Soccer was the first sport Joey Geil fell in love with, but football wasn’t far behind. From an early age he knew he wanted to play college football. Midway through his junior season at Kelly Walsh that dream became closer to reality as he fielded phone calls and went on college visits.
Then, on National Signing Day, Geil brought all of those dreams to fruition with a few swipes of the pen.
Kelly Walsh’s anchoring middle linebacker and Star-Tribune Super 25 selection rejected a preferred walk-on spot at the University of Wyoming and instead signed his letter of intent to play football on scholarship at Chadron State College.
The coaching staff there was in early contact with Geil and never wavered, which became a major factor in his decision making. Even when the Trojans suffered setbacks the past two seasons, Geil knew he could count on still hearing from the coaches at Chadron.
“They were really invested in me from the start,” he said. “I love everything about it. What they teach and they preach there, I think, qualifies for my standards and who I want to be so that was a big factor.”
Also playing a role in his decision-making was that his older brother, Jake, will be a redshirt senior for the Eagles this upcoming season. The older Geil has carved out a quality career on the offensive line and will likely start for the fourth straight season.
There has been a pipeline between Kelly Walsh and Chadron State in recent years with many Trojans going on to become Eagles. While that connection did help with familiarity and comfort, Joey Geil kept an open mind as a plethora of different school stationery showed up in the mail.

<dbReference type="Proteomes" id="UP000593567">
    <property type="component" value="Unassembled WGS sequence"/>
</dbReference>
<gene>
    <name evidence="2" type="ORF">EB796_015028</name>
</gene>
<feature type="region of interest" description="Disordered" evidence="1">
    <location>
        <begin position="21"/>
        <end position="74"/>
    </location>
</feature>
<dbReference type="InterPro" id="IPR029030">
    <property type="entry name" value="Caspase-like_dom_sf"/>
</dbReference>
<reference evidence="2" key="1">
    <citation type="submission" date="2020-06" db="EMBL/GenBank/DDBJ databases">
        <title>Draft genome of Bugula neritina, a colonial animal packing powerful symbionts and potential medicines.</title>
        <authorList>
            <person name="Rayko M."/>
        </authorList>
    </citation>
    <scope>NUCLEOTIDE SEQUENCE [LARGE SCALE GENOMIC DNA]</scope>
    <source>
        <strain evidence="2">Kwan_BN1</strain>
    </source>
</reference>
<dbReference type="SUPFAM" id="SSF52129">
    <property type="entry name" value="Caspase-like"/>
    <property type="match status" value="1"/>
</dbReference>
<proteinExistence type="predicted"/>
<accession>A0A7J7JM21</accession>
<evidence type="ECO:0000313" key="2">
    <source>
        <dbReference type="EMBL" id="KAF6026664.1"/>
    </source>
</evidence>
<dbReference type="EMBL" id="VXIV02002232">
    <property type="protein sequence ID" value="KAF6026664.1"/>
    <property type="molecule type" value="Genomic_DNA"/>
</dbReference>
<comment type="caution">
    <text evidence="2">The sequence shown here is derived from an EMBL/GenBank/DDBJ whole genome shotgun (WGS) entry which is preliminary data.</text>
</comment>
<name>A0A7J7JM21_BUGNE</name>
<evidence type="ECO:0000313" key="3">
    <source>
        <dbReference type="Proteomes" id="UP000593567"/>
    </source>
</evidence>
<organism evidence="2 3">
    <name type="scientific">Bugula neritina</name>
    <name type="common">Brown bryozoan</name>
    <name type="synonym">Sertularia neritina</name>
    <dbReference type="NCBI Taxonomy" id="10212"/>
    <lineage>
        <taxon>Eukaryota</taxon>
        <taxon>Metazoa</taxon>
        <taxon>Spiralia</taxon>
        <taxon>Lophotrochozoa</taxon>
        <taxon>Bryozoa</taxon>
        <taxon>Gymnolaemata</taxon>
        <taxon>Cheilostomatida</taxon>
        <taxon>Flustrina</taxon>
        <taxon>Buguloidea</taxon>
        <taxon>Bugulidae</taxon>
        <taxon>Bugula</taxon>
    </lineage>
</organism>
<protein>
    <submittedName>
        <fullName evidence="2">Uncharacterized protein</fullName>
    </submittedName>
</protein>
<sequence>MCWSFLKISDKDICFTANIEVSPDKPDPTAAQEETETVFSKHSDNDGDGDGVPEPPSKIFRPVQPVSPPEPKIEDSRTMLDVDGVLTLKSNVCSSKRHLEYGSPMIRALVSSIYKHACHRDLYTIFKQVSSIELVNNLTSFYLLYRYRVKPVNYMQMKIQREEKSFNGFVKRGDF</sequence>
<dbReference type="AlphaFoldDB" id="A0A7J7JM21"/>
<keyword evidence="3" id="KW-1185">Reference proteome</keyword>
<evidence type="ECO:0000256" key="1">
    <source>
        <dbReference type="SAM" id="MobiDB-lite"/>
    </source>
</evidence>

“I kept my mind wide open and in the end it was Chadron because of how much time they put in with me,” Geil said. “But I wasn’t going to let any factor like where my brother went or where kids from Kelly Walsh went factor into it. I was open to anything.”
Geil will join a group of 11 linebackers that also includes Pine Bluffs graduate Kyle Steger and Newcastle graduate Merritt Crabtree. He will join the team in early August for fall camp before the semester begins.
After seeing a smattering of varsity minutes as a sophomore, mostly in garbage time, Geil soon became the centerpiece of the Trojans’ vastly improved defense. As a junior he finished in the top 10 in Class 4A with 6.9 tackles per game. He improved to average 7.6 tackles per game as a senior and came away with 11 tackles for loss, including four sacks.
It’s also worth noting that Geil played tight end on offense and was the Trojans’ leading receiver last season.
Those accolades gained the attention of a few other Division II schools, who inquired about Geil. Wyoming was the only Division I program to contact him, but after he found out he would not be offered a scholarship right away and was invited to be a walk-on, he verbally committed to Chadron State.
“It was stressful,” he said, “but at the same time the recruiting process happens only once in your life so I didn’t take it for granted, I loved every minute of it and I had a lot of fun.”
The Eagles’ defensive scheme also appealed to Geil, who saw similarities between what they do and what he enjoyed while at Kelly Walsh. Communication between defenders to audible on the fly and adjust where necessary helped the Trojans become the third-best defense in Class 4A last season, so for Geil it was enticing to continue playing in that scheme for another four or five years.
He’ll likely redshirt his first year at Chadron State before competing for playing time.
With the decision now over, Geil is forced to wait for the upcoming football season. At least he has one last soccer season to hold on to in the meantime.